Men's Breakfast, July 11, 2015

The Men’s Breakfast Group met Saturday, July 11th with Troy Brimage, chairman of the Freeport Economic Development Commission.  Troy was born and raised in Freeport.  His grandfather was Ralph Collins Sr. and his uncle is Ralph Collins Jr., long time Democratic party activists.  Troy worked for several years as a Freeport police officer before going into the real estate business.  He got his first rent house as a marriage gift from his grandfather.  He was appointed to the Economic Development Commission several years ago and elected chairman a couple of years ago. 

The Economic Development Commission is involved in several projects in the development of Freeport.  A long-standing project has been the marina.  A couple of years ago the marina was turned over to Walker Royal and all legal actions settled.  Troy defended this move.  He said that the legal fees were costing the city way too much money.  He also said that the city’s case was not legally strong.  Walker Royal was supposed to pay cost overruns, but should have been given the opportunity to object.  Also, the city was obligated to pay him lease payments for forty years and then turn the marina over to him at that time.  Therefore turning the marina over to Royal removed the city’s liability and allows the city to get tax revenue.  The marina is now being run by a marina management company.  One change is that the company is emphasizing power boats over sail boats.  Troy says that power boaters spend much more money than sail boaters, especially on fuel and supplies.  This is in contrast to a previous manager who emphasized sail boats because he claimed that sail boaters would spend money in stores in Freeport, more than making up the difference. 

Troy said that the old river is a unique feature of Freeport that can help drive development, especially tourism.  Troy is building houses overlooking the river and is selling them as fast as he can construct them.  He said that his original idea was that the owners would use them as vacation or weekend houses, but the owners are actually full time residents.   The development commission is planning on building boardwalks on the south side of the river from the marina to the head of the old river.  One problem with this trail is that it does not have a loop so the walker has to return on the same path he took to get back to his starting point.  Successful walks like the San Antonio Riverwalk have a loop so the entire walk shows new scenes.  Freeport cannot put a path on the North side of Old River because the levy is merely an easement and the adjacent landowner owns the land to the river.  Troy says that the answer to this problem is to develop a water taxi service to take people to various points along the river.  He said this will be tried soon.  John Seward mentioned that Freeport is a coastal city with no access to the beach, which reduces its attractiveness to tourists.  It was suggested that the water taxi could also take tourists from city motels to a Freeport beach.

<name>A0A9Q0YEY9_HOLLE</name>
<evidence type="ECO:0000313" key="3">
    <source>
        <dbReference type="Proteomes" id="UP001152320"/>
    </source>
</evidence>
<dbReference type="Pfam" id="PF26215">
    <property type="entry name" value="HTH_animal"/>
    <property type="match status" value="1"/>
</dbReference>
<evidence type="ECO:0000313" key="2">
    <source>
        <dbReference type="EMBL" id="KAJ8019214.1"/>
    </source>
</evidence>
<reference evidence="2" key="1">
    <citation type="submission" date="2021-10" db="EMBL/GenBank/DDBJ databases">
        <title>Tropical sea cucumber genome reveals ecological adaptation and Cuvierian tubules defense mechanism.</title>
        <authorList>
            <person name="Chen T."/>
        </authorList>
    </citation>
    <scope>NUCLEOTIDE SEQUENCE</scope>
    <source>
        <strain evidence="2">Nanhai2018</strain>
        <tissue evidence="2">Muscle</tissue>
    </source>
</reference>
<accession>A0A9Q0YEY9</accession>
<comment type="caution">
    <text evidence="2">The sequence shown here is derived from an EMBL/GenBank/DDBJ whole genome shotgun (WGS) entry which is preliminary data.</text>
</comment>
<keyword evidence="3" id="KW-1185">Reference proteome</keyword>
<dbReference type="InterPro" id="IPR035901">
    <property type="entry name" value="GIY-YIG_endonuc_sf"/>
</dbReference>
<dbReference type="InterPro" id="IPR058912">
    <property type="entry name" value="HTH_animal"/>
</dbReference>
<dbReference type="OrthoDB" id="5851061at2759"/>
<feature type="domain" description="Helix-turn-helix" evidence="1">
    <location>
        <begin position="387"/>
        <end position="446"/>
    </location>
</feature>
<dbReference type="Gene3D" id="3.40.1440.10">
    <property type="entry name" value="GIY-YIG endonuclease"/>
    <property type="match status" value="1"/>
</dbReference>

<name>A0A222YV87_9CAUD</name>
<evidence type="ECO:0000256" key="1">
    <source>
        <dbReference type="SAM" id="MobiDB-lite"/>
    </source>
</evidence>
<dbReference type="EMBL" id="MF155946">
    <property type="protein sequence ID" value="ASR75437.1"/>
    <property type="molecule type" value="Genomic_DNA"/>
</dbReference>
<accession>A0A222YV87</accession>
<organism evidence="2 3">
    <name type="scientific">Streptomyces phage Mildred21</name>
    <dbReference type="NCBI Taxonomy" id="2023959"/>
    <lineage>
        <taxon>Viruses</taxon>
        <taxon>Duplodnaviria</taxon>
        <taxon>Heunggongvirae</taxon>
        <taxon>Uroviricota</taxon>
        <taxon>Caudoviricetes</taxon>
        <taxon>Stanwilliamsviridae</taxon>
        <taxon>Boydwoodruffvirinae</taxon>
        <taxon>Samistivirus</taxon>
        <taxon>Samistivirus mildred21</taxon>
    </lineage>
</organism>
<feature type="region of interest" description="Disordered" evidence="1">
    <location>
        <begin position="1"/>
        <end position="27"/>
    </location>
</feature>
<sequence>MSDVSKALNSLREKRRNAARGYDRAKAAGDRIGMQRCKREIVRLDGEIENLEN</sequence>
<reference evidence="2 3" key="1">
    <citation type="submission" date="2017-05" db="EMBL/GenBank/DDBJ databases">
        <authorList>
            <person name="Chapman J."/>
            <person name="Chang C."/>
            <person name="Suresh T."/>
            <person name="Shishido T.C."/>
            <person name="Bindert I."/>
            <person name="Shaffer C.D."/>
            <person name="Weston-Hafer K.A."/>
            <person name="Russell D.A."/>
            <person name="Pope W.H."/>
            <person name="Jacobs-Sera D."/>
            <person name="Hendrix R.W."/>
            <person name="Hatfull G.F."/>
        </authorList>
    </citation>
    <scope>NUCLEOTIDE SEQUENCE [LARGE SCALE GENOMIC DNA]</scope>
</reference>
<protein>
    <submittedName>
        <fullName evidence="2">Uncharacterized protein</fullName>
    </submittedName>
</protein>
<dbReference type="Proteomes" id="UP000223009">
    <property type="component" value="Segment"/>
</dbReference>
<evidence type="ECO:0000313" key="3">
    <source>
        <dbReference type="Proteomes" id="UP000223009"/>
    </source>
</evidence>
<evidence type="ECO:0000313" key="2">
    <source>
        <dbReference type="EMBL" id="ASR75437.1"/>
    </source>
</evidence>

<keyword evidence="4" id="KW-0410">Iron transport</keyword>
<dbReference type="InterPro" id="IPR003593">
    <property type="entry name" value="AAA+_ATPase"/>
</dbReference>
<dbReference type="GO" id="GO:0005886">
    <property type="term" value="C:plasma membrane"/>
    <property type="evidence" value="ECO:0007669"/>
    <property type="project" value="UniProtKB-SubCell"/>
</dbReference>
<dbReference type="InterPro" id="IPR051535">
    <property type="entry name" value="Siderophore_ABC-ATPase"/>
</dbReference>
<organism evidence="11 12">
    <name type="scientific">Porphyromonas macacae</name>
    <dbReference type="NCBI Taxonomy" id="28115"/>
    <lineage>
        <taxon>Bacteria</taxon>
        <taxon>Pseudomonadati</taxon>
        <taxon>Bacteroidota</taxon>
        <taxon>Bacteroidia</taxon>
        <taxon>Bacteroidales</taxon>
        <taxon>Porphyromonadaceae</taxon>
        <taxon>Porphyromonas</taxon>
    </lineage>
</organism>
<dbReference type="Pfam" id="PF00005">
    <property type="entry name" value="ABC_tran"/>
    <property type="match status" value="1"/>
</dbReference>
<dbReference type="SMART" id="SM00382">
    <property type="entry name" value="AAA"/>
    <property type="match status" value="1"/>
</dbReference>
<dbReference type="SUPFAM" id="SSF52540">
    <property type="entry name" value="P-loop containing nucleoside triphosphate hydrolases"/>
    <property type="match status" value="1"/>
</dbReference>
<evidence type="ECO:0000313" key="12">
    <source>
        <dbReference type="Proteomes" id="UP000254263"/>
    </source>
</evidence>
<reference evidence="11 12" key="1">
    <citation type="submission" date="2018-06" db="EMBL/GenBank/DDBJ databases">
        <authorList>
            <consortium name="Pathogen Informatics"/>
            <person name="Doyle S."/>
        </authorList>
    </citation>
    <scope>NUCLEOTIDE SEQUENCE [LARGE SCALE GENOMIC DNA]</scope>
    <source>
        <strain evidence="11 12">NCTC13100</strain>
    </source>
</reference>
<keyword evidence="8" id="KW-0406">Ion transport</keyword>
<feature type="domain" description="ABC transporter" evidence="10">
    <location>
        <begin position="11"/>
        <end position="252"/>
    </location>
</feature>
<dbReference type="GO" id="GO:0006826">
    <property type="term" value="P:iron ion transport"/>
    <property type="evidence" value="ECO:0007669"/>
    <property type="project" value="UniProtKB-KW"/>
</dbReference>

The urban redevelopment zone was also discussed.  Citizens originally wanted to have this area developed as single family housing.  Troy said that Mr. Wong’s plan for warehouses and light manufacturing makes more sense because of the railroad track and power lines through the area which reduce the value of the area for high end housing.  This use will also provide jobs in intermediate occupations.  The present jobs in the Brazosport area are in the petrochemical industry and in service such as retail and tourism.  Mr. Wong’s plan may provide jobs in converting output of the plants into actual goods.  Manufacturing jobs would increase pay for nonprofessional workers. 

Housing was also discussed.  Some land at the old Freeport golf course should be developed into upscale housing.  Developers have come to the city proposing low cost housing and apartments.  However, they all want the city to take all the risk by paying for it with city bonds while they get all the profits.  The commission turns all these proposals down, as they should. 

The port is a significant presence in the city.  The new cranes are already having an impact with increased traffic.  The port is both importing and exporting automobiles.  The expectation is that when fully developed there will be 5000 trucks passing through each day.  This will require improvements in the highways and possibly the railroads.  One need is a staging area for the port and a major truck stop.  There is discussion about putting in a facility across the river by the golf course.  Stripes has considered a truck stop, but didn’t want to provide a staging area without compensation.  Discussions are ongoing about this problem. 

The men had an interesting discussion and a good breakfast.  The next meeting will be Saturday, August 8th with Norma Garcia, newly reelected mayor of Freeport.